The unifying 29th Annual CHER conference theme is ‘The University as a Critical Institution?’. The two keynote speakers will deliver presentations related to the theme, which has a number of dimensions. The conference will also be organised around four discussion tracks. Criticality arises in each track, though Track 4 is a miscellaneous track that will enable a broad range of research and discussion in the field of higher education studies to be included. We encourage researchers from various disciplines and with different scholarly perspectives to submit paper and panel proposals that fit within these discussion tracks. In addition to established researchers we would also like to encourage both junior scholars and doctoral researchers to participate in the Conference and submit a proposal, for the main conference programme and/or the seminar for Doctoral and Early Career Researchers to be held the afternoon before the main conference.
Following the conference, a selection of the conference papers will be edited into a collection published by Sense Publishers, as in previous years.
Governance: Critical regulation and regulated criticism
This track is devoted to the ongoing changes in the governance of higher education, i.e. the interplay between the external governance, regulation and funding of universities and their internal organisation, decision-making and leadership; consequences for the role and functioning of higher education; and organisational implications of the university as a site of critical work. It includes papers a) papers addressing changing beliefs and practices in governance as a supposedly critical tool in running the sector, and b) papers addressing the consequences of governance for academic freedom, open scholarly communication and the university as an arena for critical exchange on society.
Teaching and learning: Beyond employability
Teaching/learning research has typically focused on themes like assessment, curriculum, pedagogy, student learning and outcomes, working with diverse student groups, student academic experiences, different classroom settings, doctoral supervision, disciplinary variation, different modes of learning and new technologies. Yet teaching and learning are increasingly seen as instrumental activities focused on graduate employability. Papers in this strand will apply a critical reflective lens to topics related to teaching and learning and be open to broad, intellectually critical understandings and studies of the purposes and content of teaching and learning from both student and teacher perspectives.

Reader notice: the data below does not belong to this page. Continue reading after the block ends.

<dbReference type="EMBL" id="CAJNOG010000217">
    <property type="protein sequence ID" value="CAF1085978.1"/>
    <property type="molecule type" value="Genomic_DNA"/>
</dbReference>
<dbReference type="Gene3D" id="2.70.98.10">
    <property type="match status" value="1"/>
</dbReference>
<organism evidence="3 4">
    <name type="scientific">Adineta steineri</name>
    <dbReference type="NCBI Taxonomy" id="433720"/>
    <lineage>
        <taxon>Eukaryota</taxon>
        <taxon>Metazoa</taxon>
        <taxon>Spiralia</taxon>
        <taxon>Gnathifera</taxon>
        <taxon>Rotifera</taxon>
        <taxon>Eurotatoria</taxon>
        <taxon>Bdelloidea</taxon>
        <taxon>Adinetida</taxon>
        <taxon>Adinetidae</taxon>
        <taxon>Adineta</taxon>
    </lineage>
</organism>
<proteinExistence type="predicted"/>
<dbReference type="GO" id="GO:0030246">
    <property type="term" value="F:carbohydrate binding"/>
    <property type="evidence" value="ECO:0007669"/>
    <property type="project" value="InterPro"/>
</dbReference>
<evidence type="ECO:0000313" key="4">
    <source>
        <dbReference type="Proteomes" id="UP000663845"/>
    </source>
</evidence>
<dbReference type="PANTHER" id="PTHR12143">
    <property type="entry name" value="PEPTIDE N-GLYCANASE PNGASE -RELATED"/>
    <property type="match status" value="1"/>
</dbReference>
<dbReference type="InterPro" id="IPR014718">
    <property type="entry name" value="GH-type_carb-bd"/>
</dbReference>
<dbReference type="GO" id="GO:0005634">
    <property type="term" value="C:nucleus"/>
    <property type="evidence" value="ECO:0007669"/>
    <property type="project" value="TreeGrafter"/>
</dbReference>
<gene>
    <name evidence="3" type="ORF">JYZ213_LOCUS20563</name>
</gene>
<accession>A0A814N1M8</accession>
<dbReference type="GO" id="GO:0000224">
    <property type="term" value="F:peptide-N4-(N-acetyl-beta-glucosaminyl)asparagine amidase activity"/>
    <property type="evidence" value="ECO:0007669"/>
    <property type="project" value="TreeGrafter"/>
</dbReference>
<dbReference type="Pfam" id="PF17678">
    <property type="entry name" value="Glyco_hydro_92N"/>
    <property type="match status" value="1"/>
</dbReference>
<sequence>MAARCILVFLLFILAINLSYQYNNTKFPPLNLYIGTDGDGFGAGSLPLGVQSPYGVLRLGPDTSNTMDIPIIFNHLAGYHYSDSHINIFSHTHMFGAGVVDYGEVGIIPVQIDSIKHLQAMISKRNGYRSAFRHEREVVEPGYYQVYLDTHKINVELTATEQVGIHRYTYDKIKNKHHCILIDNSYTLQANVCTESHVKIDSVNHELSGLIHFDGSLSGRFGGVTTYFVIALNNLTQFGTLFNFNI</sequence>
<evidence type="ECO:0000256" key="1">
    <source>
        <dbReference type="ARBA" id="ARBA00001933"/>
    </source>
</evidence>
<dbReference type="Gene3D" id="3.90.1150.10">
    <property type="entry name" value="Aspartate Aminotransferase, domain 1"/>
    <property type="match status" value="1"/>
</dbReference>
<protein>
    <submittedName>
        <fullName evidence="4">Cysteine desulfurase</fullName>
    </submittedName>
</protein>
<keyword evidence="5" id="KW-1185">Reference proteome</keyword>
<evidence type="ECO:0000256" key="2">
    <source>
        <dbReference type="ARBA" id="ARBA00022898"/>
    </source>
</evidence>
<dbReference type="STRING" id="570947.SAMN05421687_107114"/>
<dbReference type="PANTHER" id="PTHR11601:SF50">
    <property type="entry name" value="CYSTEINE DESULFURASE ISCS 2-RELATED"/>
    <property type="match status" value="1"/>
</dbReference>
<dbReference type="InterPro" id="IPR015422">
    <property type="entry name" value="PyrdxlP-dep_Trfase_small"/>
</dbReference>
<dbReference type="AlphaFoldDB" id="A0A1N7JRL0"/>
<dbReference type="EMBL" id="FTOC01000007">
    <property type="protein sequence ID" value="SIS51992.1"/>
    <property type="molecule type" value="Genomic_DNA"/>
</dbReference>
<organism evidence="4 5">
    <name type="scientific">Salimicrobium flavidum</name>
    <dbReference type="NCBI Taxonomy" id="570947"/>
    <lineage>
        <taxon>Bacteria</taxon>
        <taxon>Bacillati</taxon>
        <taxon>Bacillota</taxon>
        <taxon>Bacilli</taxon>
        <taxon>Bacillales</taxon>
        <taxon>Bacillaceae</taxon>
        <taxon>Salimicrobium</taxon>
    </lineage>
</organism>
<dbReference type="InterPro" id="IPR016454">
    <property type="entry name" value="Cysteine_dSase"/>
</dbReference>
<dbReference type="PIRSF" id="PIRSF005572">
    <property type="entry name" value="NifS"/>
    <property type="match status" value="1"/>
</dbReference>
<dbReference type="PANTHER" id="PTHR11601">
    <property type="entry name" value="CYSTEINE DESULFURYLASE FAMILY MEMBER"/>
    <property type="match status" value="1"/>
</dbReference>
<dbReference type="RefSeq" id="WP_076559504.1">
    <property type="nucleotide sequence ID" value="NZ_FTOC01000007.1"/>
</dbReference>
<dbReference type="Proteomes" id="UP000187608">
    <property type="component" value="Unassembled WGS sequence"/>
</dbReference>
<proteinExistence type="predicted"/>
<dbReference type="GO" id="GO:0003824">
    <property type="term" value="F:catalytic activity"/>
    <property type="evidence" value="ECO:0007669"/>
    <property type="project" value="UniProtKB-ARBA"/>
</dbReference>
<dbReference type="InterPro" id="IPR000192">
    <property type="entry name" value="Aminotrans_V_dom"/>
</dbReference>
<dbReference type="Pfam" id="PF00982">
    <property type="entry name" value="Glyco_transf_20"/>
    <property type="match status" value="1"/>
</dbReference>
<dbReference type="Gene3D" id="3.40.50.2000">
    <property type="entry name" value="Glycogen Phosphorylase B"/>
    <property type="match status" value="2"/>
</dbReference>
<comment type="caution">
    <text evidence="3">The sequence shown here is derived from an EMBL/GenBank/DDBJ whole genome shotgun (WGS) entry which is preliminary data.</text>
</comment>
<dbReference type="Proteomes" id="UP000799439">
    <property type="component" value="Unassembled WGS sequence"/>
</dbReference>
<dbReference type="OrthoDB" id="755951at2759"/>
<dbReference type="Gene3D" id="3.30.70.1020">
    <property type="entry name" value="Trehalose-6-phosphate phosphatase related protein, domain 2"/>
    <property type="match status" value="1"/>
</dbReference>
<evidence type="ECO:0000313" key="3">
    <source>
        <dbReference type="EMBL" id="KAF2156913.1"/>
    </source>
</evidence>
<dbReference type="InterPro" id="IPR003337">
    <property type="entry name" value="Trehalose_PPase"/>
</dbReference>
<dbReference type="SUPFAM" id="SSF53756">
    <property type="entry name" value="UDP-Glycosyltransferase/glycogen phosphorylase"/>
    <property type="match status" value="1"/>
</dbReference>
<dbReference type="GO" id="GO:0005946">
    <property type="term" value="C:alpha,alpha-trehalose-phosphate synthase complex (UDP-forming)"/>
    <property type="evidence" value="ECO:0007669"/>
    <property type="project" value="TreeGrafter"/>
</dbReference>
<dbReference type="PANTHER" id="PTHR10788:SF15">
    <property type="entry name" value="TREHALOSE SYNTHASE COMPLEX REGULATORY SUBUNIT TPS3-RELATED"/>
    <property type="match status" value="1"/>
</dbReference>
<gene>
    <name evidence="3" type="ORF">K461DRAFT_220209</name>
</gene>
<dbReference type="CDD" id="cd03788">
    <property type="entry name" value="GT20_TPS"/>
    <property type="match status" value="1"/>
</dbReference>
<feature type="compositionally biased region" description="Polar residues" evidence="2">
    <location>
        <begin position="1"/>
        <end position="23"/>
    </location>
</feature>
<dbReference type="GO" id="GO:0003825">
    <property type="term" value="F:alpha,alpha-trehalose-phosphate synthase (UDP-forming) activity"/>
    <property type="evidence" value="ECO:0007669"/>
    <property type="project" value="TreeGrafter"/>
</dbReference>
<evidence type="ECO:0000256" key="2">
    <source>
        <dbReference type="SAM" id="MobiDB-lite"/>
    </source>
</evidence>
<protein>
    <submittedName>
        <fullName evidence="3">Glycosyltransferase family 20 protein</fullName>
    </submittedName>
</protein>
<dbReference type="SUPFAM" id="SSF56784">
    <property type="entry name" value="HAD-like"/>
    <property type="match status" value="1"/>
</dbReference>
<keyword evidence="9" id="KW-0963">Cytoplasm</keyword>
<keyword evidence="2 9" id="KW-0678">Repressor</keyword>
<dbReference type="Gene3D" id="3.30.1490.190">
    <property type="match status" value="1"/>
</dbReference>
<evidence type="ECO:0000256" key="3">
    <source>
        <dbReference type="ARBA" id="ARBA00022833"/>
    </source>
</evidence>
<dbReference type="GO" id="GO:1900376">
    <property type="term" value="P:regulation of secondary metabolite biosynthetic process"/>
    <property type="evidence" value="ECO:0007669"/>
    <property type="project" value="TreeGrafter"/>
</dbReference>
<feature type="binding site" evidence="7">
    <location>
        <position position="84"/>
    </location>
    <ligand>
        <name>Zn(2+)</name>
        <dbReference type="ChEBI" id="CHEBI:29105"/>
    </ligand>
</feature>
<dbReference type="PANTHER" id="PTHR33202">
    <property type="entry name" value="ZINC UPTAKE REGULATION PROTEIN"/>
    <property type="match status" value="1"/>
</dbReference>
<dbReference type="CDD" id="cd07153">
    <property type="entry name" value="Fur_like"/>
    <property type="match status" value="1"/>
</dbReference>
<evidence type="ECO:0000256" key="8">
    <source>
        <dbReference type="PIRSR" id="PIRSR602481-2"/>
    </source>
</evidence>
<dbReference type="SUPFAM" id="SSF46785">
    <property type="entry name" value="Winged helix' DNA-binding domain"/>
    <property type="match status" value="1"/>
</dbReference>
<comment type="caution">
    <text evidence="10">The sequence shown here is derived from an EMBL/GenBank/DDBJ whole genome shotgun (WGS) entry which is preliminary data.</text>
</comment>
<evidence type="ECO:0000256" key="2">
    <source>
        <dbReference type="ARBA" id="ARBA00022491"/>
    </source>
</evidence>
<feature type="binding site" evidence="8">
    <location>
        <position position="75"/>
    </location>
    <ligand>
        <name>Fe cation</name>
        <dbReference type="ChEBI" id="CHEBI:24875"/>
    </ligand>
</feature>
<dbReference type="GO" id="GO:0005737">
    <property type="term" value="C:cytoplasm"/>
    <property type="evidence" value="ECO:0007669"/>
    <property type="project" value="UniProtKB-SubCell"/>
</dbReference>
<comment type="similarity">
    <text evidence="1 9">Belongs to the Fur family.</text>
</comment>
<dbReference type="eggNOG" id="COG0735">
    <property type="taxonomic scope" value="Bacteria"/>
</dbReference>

Growth, equality, movement, instability and limits in higher education systems
In more than 50 countries the tertiary participation rate exceeds half of the nominal school leaver age group. Yet in many countries institutional hierarchies are steep and social equality of opportunity remains elusive. Papers in this strand will critically address issues such as widening participation and continuing gaps; stratification and differentiation; higher education and economic and social inequality; higher education as public good and/or private good; systemic funding, costs and accountability; private and for-profit forms; public-private partnerships, mergers and alliances;global, regional and national systems and their interfaces; mobility policy and practice, international migration of students and staff; transnational and cross-border forms.
Other research topics related to the conference theme
Those whose proposals do not fit the themes above but relate to other core themes in higher education research are invited to submit to this track. However, proposals should be connected as closely as practicable to the theme of the conference, ‘The University as a Critical Institution?’
At least two referees will review each proposal. Criteria for paper and poster will include:
Does the paper contain a new contribution to knowledge sufficiently significant to justify presentation at the CHER conference?
Relationship to literature
Does the paper demonstrate an adequate understanding of the relevant literature in the field and cite an appropriate range of literature sources?
Is the paper’s argument built on an appropriate base of theory, concepts, or other ideas? Has the research or equivalent intellectual work on which the paper is based been well designed? Are the methods employed appropriate?
Outcomes of the study
Are outcomes of the research, critical review or theorisation presented clearly and analysed appropriately? Do the conclusions adequately tie together the other elements of the paper?
Implications for research, practice and/or society
Does the paper identify clearly relevant implications for research, practice and/or society? For example, if the paper contains research findings with practical implications, does the paper consider how these may be used in teaching, to influence public policy, and/or in research? Does it consider the potential impact upon society, where relevant (for example influencing public attitudes, affecting quality of life)? Are the statements about implications and impact of the work consistent with the findings and conclusions of the paper?
Quality of communication
Is the paper clearly expressed, according to the norms of the field and the expected knowledge of the conference’s audience? Has attention been paid to the clarity of expression and readability, such as sentence structure, jargon use, acronyms, etc.
Additional criteria for panel proposals:
– Importance of the proposal for the Higher Education field;
– Coherence of the panel topic and integration of the papers;
– Linkages with the themes of the Conference.
In relation to paper sessions and panels, after selection the Conference Organisers with include a discussant in each session. The objective is to aid and stimulate reflection and discussion among all those present at the session.